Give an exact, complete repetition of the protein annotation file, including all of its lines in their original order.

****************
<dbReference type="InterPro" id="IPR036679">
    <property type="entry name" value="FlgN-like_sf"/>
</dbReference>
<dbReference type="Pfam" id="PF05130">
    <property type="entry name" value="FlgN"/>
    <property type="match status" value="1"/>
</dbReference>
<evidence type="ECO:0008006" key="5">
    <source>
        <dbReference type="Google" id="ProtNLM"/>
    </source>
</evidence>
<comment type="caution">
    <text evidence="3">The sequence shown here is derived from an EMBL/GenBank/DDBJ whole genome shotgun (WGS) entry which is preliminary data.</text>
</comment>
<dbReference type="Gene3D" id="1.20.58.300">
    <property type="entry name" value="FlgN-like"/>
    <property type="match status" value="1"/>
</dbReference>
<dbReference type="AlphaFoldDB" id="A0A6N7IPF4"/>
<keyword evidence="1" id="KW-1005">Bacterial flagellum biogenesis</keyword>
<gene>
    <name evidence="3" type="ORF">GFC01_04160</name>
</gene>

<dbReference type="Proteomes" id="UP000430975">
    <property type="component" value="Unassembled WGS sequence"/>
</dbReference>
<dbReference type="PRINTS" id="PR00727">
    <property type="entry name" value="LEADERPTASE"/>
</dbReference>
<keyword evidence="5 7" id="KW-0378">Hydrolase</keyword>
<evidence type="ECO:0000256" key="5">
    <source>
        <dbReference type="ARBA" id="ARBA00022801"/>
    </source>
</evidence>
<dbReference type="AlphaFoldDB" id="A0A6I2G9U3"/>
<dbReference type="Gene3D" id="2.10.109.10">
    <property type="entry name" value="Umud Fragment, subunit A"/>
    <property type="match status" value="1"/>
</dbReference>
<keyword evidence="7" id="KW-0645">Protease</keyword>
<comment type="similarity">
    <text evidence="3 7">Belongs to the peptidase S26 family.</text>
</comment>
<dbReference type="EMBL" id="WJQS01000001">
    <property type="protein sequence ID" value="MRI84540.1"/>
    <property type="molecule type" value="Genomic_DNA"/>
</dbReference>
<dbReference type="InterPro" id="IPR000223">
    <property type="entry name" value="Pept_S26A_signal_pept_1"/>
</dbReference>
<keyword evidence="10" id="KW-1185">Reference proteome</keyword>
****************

<dbReference type="InterPro" id="IPR036679">
    <property type="entry name" value="FlgN-like_sf"/>
</dbReference>
<dbReference type="Pfam" id="PF05130">
    <property type="entry name" value="FlgN"/>
    <property type="match status" value="1"/>
</dbReference>
<evidence type="ECO:0008006" key="5">
    <source>
        <dbReference type="Google" id="ProtNLM"/>
    </source>
</evidence>
<comment type="caution">
    <text evidence="3">The sequence shown here is derived from an EMBL/GenBank/DDBJ whole genome shotgun (WGS) entry which is preliminary data.</text>
</comment>
<dbReference type="Gene3D" id="1.20.58.300">
    <property type="entry name" value="FlgN-like"/>
    <property type="match status" value="1"/>
</dbReference>
<dbReference type="AlphaFoldDB" id="A0A6N7IPF4"/>
<keyword evidence="1" id="KW-1005">Bacterial flagellum biogenesis</keyword>
<gene>
    <name evidence="3" type="ORF">GFC01_04160</name>
</gene>

<dbReference type="Proteomes" id="UP000430975">
    <property type="component" value="Unassembled WGS sequence"/>
</dbReference>
<dbReference type="PRINTS" id="PR00727">
    <property type="entry name" value="LEADERPTASE"/>
</dbReference>
<keyword evidence="5 7" id="KW-0378">Hydrolase</keyword>
<evidence type="ECO:0000256" key="5">
    <source>
        <dbReference type="ARBA" id="ARBA00022801"/>
    </source>
</evidence>
<dbReference type="AlphaFoldDB" id="A0A6I2G9U3"/>
<dbReference type="Gene3D" id="2.10.109.10">
    <property type="entry name" value="Umud Fragment, subunit A"/>
    <property type="match status" value="1"/>
</dbReference>
<keyword evidence="7" id="KW-0645">Protease</keyword>
<comment type="similarity">
    <text evidence="3 7">Belongs to the peptidase S26 family.</text>
</comment>
<dbReference type="EMBL" id="WJQS01000001">
    <property type="protein sequence ID" value="MRI84540.1"/>
    <property type="molecule type" value="Genomic_DNA"/>
</dbReference>
<dbReference type="InterPro" id="IPR000223">
    <property type="entry name" value="Pept_S26A_signal_pept_1"/>
</dbReference>
<keyword evidence="10" id="KW-1185">Reference proteome</keyword>